Revelations on Romance
Originally published in Read a Romance Month on Aug 2014
Yesterday I wept at the beauty of a romance.
Admittedly, I’m a weeper. I see a brilliant sunset, hear a toddler’s laughter, witness an act of kindness, and I become a watering pot. The spectacular glory of life — whether of the natural world or of human creation — gets to me in my deepest core of joy. But the weeping I did over that book yesterday made me think about this piece for RARM that I’d been pondering. This is because it touched upon some ponderings already rolling around in my head. And it made me understand why, when I can write any kind of fiction or non-fiction, I choose to write romance.
Now, I’m a scholar by training, and I generally tend to present my deeply held convictions (or even passing notions) in the classic scholarly style: point #1, plus evidence; point #2, plus evidence; point #3, plus evidence… You get the idea. But that’s not right for this. Instead, here I’m going to call the four points of my ponderings “revelations.” Because that’s how they happened, as moments when my mind, heart and spirit came together to understand something big and special.
In her fantastic “The Book that Writes Itself” workshop for writers that I recently attended, best selling author Madeline Hunter said, “In most romances there is not one over-arching conflict. There are two: the romance and a conflict that is external but intertwined with the romance.” I understand this well. My latest book, I Adored a Lord, is a historical romance as well as a house party murder mystery (like Clue!), with the hero and heroine as co-sleuths who discover all sorts of sexy scandals along the way to solving the case, including their love. But you don’t need to read or write two fiction genres in the same book to see this. Because romances can be about anything. Romance is, in fact, everything. It is murder mysteries and sunsets and acts of kindness and children’s laughter. Love stories are interwoven into real life, so when we write them on the page, real life radiates from our love stories. And this isn’t confined to the romantic relationship at the heart of the story. The love of siblings, parents, friends and even pets make romance novels glow too. All life lends itself to a romance novel. The genre has an infinite quality about it.
Revelation #1: Romance is infinite.
Not long ago I heard a perfect pop love song, “1000 Years” by Christina Perri with Broadway star Steve Kazee. It gave me sublime shivers. A sample: “The day we met / frozen I held my breath / right from the start I knew that I’d found a home for my heart / beats fast / colors and promises / how to be brave / how can I love when I’m afraid / to fall / watching you stand alone / all of my doubt suddenly goes away somehow.” Lyrics, tone, rhythm — this is poetry.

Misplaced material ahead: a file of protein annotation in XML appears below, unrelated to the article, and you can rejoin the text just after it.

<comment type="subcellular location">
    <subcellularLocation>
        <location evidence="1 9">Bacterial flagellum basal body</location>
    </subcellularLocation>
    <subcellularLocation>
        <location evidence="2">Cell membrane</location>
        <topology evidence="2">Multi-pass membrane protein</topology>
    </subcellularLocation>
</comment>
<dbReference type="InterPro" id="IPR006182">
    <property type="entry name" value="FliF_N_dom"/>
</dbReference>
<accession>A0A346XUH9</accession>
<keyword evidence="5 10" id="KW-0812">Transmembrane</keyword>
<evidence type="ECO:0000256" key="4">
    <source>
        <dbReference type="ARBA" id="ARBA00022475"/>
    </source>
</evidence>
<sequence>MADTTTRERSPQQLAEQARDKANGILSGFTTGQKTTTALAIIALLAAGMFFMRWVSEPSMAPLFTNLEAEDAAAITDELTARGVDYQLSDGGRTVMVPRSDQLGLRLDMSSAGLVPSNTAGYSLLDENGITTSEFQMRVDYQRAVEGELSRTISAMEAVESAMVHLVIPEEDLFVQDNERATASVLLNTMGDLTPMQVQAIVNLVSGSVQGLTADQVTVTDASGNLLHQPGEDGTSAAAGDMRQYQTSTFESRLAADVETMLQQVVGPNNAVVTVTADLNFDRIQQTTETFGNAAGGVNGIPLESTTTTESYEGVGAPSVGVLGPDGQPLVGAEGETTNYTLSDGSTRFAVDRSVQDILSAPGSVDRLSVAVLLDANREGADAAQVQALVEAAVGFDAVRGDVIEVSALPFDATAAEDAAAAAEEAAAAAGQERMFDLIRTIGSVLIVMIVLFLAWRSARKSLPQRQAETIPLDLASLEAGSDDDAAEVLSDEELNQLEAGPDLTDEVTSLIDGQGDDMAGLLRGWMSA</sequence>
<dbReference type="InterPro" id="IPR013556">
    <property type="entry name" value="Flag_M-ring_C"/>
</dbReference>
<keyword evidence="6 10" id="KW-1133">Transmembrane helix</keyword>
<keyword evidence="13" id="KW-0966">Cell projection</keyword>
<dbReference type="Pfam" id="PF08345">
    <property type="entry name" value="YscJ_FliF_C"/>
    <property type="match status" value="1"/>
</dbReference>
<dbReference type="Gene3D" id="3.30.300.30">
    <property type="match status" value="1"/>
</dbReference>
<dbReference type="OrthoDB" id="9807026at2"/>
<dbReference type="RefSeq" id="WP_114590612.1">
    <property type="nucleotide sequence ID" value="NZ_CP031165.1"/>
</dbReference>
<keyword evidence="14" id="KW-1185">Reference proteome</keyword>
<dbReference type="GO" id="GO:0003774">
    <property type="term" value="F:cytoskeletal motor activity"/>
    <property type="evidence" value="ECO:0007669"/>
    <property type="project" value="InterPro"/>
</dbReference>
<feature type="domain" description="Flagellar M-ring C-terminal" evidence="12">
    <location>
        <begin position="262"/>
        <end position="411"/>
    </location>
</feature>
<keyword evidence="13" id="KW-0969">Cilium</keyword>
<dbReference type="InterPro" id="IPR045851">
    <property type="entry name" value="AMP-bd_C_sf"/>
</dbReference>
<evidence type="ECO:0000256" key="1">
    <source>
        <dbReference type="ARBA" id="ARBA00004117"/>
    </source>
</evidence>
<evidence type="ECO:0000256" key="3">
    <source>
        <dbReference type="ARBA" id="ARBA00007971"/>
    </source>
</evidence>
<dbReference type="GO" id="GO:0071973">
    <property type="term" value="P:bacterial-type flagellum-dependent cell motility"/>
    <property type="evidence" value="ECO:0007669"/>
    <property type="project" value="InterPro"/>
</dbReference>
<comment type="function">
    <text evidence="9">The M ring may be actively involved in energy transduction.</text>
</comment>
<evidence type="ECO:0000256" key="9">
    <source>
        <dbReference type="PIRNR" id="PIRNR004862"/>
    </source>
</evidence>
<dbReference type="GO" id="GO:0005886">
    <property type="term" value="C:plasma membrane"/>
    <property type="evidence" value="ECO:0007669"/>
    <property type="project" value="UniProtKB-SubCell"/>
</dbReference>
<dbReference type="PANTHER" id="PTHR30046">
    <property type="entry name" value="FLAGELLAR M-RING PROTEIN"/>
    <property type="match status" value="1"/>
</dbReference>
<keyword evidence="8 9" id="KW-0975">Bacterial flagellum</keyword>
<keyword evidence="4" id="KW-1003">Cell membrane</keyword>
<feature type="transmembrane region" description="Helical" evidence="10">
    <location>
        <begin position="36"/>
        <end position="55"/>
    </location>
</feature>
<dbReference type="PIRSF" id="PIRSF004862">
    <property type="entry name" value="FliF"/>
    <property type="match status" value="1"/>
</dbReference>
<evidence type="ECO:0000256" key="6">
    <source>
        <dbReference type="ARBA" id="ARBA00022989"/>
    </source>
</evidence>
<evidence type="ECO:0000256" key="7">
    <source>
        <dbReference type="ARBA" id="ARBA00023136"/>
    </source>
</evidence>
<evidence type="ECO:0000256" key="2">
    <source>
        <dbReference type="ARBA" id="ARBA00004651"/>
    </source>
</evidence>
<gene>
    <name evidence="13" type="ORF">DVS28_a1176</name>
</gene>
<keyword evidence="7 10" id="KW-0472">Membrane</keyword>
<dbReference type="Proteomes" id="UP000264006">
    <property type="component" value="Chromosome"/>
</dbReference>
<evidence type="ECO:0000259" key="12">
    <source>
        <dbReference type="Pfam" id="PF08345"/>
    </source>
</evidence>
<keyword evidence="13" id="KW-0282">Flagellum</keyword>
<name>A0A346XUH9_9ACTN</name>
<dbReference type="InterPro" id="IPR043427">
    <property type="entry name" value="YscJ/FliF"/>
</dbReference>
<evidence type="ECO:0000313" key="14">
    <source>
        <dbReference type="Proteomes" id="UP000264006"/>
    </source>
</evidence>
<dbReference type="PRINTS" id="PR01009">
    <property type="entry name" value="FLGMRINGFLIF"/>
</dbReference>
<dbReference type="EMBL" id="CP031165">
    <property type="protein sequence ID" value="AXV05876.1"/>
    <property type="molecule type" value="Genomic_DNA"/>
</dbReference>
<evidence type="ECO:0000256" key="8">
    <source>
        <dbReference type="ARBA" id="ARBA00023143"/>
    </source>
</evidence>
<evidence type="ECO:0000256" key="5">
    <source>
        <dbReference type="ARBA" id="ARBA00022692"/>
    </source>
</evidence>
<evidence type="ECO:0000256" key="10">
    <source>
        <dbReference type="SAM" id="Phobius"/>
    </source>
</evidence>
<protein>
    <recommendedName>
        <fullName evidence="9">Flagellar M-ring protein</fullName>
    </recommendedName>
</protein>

Revelation #2: Romance is poetry.
Thanks to our wonderful university, next year author Laura Florand and I will teach a course on the romance novel. Interdisciplinary in nature, the course is about history, literature, popular culture and creative writing. In developing the syllabus, we are considering a variety of moments in the history of the genre to share with our students. We will not, however, present the assigned book list as a “canon” of romance fiction. To confine a genre so varied and poetic would be to confine a golden eagle to a shoebox cage.
Revelation #3: Romance is unfettered.
Paulo Coelho’s The Alchemist is a gloriously perfect romance between a young man and his own heart. It is an adventure story of sorts, and one of my favorite books ever. At one point in the novel, the young man falls in love. The moment this happens renders me breathless. The first time I read it, tears from my eyes fell onto the page. I was in public, but I could not stop them. My heart beat so hard and fast that I could barely breathe. There was a mystical, epic quality about it, even though it was simply a boy telling a girl he loved her and the girl promising her love in return. It was small and simple yet enormous and grand.
Revelation #4: Romance is the universe in a few intimate words.
There it is: I celebrate, write and love romance because it is infinite, poetic, unfettered and intimately epic. So if you see someone trying to put romance in a cage, tell her kindly—but with passion—that you won’t stand for having your wings clipped. And she shouldn’t either.
I penned this short piece in the midst of writing I Loved a Rogue, and that love story especially inspired my thoughts here. To read the mini-Q&A that appears after this piece, and for a host of wonderful authors’ thoughts on romance, visit Read a Romance Month.